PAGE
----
This will be my first published novel. As I have stated in my bio, I have no desire to pigeonhole myself into any particular genre. A big fan of suspense and mystery, I set out to write a gritty police procedural. The story of "Dance with the Butcher" is best summed up by the title. Three likeable, dedicated, intelligent NYPD detectives are in a cat and mouse game with a serial killer dubbed The Butcher. A dance if you will. There is suspense. There is imminent danger. There is immense sadness. There are huge surprises. Oh--and as an added bonus--there is a very deeply moving love story.
What are you working on next?
I am currently editing "Never Forgotten" ... and hope to have it published in the very near future. This novel will be a pretty big deviation from the previous one--but hopefully I will have enough crossover from what fans I have from that--and maybe a good many more readers who prefer a more romantic genre. One thing I hope comes across is that any novel I write will come from a place that most readers can relate to. Nothing satisfies me more than to put realistic characters in extraordinary circumstances--and discover how they handle that adversity. I think that even the anti-romance crowd might enjoy it :-)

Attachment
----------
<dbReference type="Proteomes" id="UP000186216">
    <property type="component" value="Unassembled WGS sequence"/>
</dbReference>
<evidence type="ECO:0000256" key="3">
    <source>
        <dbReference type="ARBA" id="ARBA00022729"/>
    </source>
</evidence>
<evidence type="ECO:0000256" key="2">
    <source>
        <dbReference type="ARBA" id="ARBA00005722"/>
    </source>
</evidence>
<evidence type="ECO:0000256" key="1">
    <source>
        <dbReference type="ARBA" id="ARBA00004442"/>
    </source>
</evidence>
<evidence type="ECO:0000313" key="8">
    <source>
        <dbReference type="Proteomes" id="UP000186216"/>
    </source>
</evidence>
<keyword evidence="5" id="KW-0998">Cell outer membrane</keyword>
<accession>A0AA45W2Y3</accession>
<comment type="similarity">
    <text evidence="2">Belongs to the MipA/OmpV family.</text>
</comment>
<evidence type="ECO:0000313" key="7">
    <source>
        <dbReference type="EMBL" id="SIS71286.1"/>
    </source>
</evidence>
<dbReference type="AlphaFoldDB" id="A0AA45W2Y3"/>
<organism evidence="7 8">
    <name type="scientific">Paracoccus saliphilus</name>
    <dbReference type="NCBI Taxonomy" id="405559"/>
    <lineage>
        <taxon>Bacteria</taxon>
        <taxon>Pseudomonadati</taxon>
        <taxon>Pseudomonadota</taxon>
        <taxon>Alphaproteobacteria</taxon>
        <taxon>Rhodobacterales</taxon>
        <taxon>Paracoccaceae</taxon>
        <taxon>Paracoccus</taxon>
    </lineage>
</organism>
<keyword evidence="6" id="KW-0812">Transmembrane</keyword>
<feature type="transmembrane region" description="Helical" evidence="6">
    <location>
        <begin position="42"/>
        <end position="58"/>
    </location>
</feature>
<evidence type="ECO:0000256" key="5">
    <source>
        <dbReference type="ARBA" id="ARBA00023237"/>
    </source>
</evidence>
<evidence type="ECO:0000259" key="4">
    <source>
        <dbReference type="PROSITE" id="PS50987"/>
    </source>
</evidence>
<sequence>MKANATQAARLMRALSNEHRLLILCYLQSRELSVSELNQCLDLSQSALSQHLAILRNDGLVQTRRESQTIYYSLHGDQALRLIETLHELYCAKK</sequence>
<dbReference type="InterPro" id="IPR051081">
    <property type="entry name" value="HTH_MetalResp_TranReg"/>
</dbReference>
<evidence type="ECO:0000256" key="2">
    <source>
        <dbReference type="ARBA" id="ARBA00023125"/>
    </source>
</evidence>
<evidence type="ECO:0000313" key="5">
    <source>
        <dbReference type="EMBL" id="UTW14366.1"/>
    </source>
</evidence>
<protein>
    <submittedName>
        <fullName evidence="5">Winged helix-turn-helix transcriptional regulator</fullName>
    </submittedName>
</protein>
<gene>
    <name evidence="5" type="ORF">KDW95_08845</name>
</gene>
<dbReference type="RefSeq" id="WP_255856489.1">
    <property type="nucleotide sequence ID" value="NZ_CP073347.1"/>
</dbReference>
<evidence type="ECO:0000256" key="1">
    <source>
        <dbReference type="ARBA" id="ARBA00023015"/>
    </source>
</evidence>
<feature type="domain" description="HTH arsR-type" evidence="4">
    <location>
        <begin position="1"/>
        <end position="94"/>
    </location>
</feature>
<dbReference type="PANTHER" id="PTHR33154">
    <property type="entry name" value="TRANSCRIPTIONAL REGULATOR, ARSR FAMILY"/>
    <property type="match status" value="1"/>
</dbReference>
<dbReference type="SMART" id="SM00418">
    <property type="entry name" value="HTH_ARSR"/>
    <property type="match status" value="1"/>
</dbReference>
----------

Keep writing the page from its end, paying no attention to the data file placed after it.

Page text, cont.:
What do your fans mean to you?
The only way I will continue to actively pursue my writing is if there is a demand for it. What makes me so blessed at this point in my life, is that I already thoroughly enjoy every day I spend on this earth. Having people who actually enjoy and might want to read more of my work--that would certainly be icing on top of an already delicious cake.
Who are your favorite authors?
Stephen King. Joseph Wambaugh. Ann Rule. Nicholas Sparks. Sidney Sheldon. Dean Koontz. Grisham.
What motivated you to become an indie author?